# produce better output values
# the detailed explanation is below
def backprop(self):
# overview:
# We compute loss (squared difference between our output and the "ideal" output)
# Loss = (self.y - self.output)**2 in Python two asterisks (**) mean power operation (^ in MATLAB)
# We want to take derivative of this function. It depends on many variables (input, output, y, weights). We
# only want the derivative with respect to weights.
# Currently weights are inside "self.output", so we need to write out how we get self.output from weights.
# We have this on line 92 of this file
# Loss = (self.y - sigmoid(np.dot(self.layer1, self.weights2)))**2
# Now we are able to change weights2!
# We use chain rule to compute the derivative with respect to weights2
# Chain rule:
# When we have a function h(g(x)) and we want to find its derivative with respect to x, we can write it as
# h(g(x))' * g(x)'
# where
# h(g(x))' is the derivative of h(g), part, but not of the whole h(g(x)) chain
# g(x)' is the derivative of g(x)
# Basically, we take the derivative of every simple function, and multiply them all
# Here we have three functions:
# 1) Square (...)**2
# 2) Sigmoid (self.y - sigmoid(np.dot(...))**2
# 3) Multiplication (...(np.dot(self.layer1, self.weights2)))**2
# By the chain rule, we take all the derivatives and multiply them.
# 1) Square
# The derivative of x**2 is 2*x.
# Remember the h(g) above. Here h(g) is g^2. g is "self.y - self.output"
# h(g(x))', the derivative, is 2*g, or 2*(self.y - self.output)
# All that is left is the derivative of g, which itself consists of several nested functions
# So we start the whole process again, now for a simpler function, "self.y - self.output" instead of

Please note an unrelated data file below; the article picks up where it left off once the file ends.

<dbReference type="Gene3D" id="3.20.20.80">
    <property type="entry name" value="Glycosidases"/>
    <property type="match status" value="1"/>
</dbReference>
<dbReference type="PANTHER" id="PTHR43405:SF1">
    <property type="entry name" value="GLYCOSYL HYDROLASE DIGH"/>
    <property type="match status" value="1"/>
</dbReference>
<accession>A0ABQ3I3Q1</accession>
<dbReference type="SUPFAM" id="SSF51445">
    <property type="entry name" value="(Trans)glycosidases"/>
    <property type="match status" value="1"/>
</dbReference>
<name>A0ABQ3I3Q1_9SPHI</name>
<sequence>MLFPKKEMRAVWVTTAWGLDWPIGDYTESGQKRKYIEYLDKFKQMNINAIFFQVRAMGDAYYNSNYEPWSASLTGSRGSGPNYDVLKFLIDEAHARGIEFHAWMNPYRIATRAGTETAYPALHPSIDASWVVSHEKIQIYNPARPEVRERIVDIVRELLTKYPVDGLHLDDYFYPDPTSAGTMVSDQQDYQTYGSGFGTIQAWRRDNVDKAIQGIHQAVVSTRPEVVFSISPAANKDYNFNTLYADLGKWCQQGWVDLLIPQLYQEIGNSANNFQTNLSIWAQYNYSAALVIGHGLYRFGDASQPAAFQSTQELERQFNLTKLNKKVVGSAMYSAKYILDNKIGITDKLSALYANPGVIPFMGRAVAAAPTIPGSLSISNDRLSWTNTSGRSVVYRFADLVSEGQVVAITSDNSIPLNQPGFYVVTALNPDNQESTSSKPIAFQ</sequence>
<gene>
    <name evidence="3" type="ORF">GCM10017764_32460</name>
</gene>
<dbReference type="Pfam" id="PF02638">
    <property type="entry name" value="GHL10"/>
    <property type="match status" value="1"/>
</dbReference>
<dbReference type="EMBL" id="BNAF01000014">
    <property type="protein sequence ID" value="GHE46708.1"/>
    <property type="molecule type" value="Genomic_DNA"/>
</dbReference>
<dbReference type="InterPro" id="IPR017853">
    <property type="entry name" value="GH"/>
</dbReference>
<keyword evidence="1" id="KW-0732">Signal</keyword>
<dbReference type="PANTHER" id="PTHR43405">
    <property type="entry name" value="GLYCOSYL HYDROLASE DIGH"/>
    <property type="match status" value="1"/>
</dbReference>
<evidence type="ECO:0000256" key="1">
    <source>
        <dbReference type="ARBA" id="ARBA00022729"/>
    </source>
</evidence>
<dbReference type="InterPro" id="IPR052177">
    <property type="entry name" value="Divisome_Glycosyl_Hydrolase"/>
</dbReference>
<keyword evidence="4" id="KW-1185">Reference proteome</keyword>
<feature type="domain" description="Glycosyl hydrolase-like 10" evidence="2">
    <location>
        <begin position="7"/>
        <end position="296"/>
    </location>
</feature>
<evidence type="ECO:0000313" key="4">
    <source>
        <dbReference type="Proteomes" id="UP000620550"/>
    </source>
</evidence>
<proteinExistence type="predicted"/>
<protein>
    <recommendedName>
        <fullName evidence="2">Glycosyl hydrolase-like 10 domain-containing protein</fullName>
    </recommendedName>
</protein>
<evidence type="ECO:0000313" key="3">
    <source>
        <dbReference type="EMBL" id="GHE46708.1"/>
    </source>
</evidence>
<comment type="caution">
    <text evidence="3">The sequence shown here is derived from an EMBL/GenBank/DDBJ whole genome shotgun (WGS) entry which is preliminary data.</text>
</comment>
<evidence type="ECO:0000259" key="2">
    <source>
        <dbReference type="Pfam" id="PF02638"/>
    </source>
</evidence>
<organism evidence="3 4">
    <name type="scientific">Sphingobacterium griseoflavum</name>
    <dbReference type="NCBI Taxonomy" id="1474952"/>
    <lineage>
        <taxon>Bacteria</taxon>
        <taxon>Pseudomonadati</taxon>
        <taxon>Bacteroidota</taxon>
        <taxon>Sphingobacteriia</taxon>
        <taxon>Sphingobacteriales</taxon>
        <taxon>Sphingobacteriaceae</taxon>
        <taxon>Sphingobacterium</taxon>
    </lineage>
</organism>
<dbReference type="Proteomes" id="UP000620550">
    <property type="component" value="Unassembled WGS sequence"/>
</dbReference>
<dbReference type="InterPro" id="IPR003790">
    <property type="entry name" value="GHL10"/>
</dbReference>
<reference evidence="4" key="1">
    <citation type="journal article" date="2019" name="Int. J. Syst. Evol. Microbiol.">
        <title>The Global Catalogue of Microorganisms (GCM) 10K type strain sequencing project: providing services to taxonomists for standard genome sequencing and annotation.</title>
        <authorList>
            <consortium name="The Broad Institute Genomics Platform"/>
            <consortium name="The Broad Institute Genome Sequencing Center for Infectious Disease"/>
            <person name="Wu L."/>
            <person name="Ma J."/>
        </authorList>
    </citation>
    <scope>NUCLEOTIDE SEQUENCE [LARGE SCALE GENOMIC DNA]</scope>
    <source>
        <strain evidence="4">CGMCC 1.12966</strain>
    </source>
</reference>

# "(self.y - self.output)**2" we had earlier
# 2) Sigmoid
# Let's call sigmoid function s(x). Its derivative is s(x)*(1 - s(x)) (explanation linked above)
# In our case we want to compute the derivative of sigmoid(np.dot(self.layer1, self.weights2)) or
# self.output.
# Using the expression above, we get
# sigmoid(np.dot(self.layer1, self.weights2)) * (1 - sigmoid(np.dot(self.layer1, self.weights2)))
# But we already know what sigmoid(np.dot(self.layer1, self.weights2)) is! It's just self.output.
# So we can instead use self.output * (1 - self.output)
# We call the function x*(1-x) "sigmoid_derivative", so the expression becomes
# sigmoid_derivative(self.output)
# 3) Multiplication
# For regular multiplication A*x the derivative is simply A.
# We have matrix multiplication, which is a shorthand for a series of multiplications and additions
# (explained above in the feedforward function). Fortunately, the rule stays the same. If A is a matrix
# and x is a vector, the derivative of A*x is still just A.
# We have np.dot(self.layer1, self.weights2), which can be written as
# self.layer1 * self.weights2
# Here self.weights2 is the variable which we use for our derivatives. This makes it the "x" of the
# expression. Then, self.layer1 is the "A" of this expression and the derivative is simply "self.layer1"
# But this is not the end. We need to carefully look at the dimensions of the matrices we use.
# For example, self.output represents values for different data points (a, b, c, d). Which means we want
# to multiply them correctly with values from self.layer1 which also contain values for different data
# points.
# Let's look at the matrices again:
# self.layer1 is a matrix [4x4]